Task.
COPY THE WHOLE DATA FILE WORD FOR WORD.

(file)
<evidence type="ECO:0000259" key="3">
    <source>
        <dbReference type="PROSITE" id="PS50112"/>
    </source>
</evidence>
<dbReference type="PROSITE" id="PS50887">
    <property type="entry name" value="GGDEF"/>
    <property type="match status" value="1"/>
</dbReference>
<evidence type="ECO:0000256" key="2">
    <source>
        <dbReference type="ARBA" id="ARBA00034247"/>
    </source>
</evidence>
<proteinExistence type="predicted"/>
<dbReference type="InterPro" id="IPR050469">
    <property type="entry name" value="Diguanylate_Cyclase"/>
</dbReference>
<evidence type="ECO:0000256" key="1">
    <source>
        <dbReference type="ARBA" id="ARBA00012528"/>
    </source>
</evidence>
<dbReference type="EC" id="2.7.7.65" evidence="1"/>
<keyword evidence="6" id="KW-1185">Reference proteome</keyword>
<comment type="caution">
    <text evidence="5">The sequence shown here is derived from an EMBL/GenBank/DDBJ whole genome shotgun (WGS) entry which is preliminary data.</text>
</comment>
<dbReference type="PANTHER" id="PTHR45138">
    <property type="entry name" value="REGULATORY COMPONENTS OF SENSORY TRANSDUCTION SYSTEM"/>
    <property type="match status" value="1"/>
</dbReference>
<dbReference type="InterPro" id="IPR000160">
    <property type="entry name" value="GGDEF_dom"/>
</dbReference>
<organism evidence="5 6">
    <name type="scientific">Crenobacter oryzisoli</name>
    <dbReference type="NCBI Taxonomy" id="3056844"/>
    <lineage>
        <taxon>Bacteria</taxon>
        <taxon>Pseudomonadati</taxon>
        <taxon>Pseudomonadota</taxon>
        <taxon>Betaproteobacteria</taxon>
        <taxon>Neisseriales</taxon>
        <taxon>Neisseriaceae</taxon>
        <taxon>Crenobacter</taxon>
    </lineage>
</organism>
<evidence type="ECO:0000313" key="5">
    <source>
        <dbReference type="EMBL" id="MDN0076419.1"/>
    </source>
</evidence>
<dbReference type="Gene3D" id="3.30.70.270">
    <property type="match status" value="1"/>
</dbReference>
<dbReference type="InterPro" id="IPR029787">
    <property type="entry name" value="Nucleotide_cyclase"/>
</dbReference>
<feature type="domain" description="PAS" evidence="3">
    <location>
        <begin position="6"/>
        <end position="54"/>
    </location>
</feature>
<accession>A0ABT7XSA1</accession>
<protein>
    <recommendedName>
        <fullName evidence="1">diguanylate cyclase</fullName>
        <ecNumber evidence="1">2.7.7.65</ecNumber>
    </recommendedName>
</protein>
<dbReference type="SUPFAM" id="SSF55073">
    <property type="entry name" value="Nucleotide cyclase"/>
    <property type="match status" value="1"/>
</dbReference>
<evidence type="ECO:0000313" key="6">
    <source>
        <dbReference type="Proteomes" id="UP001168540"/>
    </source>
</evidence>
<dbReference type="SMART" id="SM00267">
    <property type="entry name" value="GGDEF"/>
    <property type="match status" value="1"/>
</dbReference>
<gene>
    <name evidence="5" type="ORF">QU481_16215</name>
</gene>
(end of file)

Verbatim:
<evidence type="ECO:0000259" key="3">
    <source>
        <dbReference type="PROSITE" id="PS50112"/>
    </source>
</evidence>
<dbReference type="PROSITE" id="PS50887">
    <property type="entry name" value="GGDEF"/>
    <property type="match status" value="1"/>
</dbReference>
<evidence type="ECO:0000256" key="2">
    <source>
        <dbReference type="ARBA" id="ARBA00034247"/>
    </source>
</evidence>
<proteinExistence type="predicted"/>
<dbReference type="InterPro" id="IPR050469">
    <property type="entry name" value="Diguanylate_Cyclase"/>
</dbReference>
<evidence type="ECO:0000256" key="1">
    <source>
        <dbReference type="ARBA" id="ARBA00012528"/>
    </source>
</evidence>
<dbReference type="EC" id="2.7.7.65" evidence="1"/>
<keyword evidence="6" id="KW-1185">Reference proteome</keyword>
<comment type="caution">
    <text evidence="5">The sequence shown here is derived from an EMBL/GenBank/DDBJ whole genome shotgun (WGS) entry which is preliminary data.</text>
</comment>
<dbReference type="PANTHER" id="PTHR45138">
    <property type="entry name" value="REGULATORY COMPONENTS OF SENSORY TRANSDUCTION SYSTEM"/>
    <property type="match status" value="1"/>
</dbReference>
<dbReference type="InterPro" id="IPR000160">
    <property type="entry name" value="GGDEF_dom"/>
</dbReference>
<organism evidence="5 6">
    <name type="scientific">Crenobacter oryzisoli</name>
    <dbReference type="NCBI Taxonomy" id="3056844"/>
    <lineage>
        <taxon>Bacteria</taxon>
        <taxon>Pseudomonadati</taxon>
        <taxon>Pseudomonadota</taxon>
        <taxon>Betaproteobacteria</taxon>
        <taxon>Neisseriales</taxon>
        <taxon>Neisseriaceae</taxon>
        <taxon>Crenobacter</taxon>
    </lineage>
</organism>
<evidence type="ECO:0000313" key="5">
    <source>
        <dbReference type="EMBL" id="MDN0076419.1"/>
    </source>
</evidence>
<dbReference type="Gene3D" id="3.30.70.270">
    <property type="match status" value="1"/>
</dbReference>
<dbReference type="InterPro" id="IPR029787">
    <property type="entry name" value="Nucleotide_cyclase"/>
</dbReference>
<feature type="domain" description="PAS" evidence="3">
    <location>
        <begin position="6"/>
        <end position="54"/>
    </location>
</feature>
<accession>A0ABT7XSA1</accession>
<protein>
    <recommendedName>
        <fullName evidence="1">diguanylate cyclase</fullName>
        <ecNumber evidence="1">2.7.7.65</ecNumber>
    </recommendedName>
</protein>
<dbReference type="SUPFAM" id="SSF55073">
    <property type="entry name" value="Nucleotide cyclase"/>
    <property type="match status" value="1"/>
</dbReference>
<evidence type="ECO:0000313" key="6">
    <source>
        <dbReference type="Proteomes" id="UP001168540"/>
    </source>
</evidence>
<dbReference type="SMART" id="SM00267">
    <property type="entry name" value="GGDEF"/>
    <property type="match status" value="1"/>
</dbReference>
<gene>
    <name evidence="5" type="ORF">QU481_16215</name>
</gene>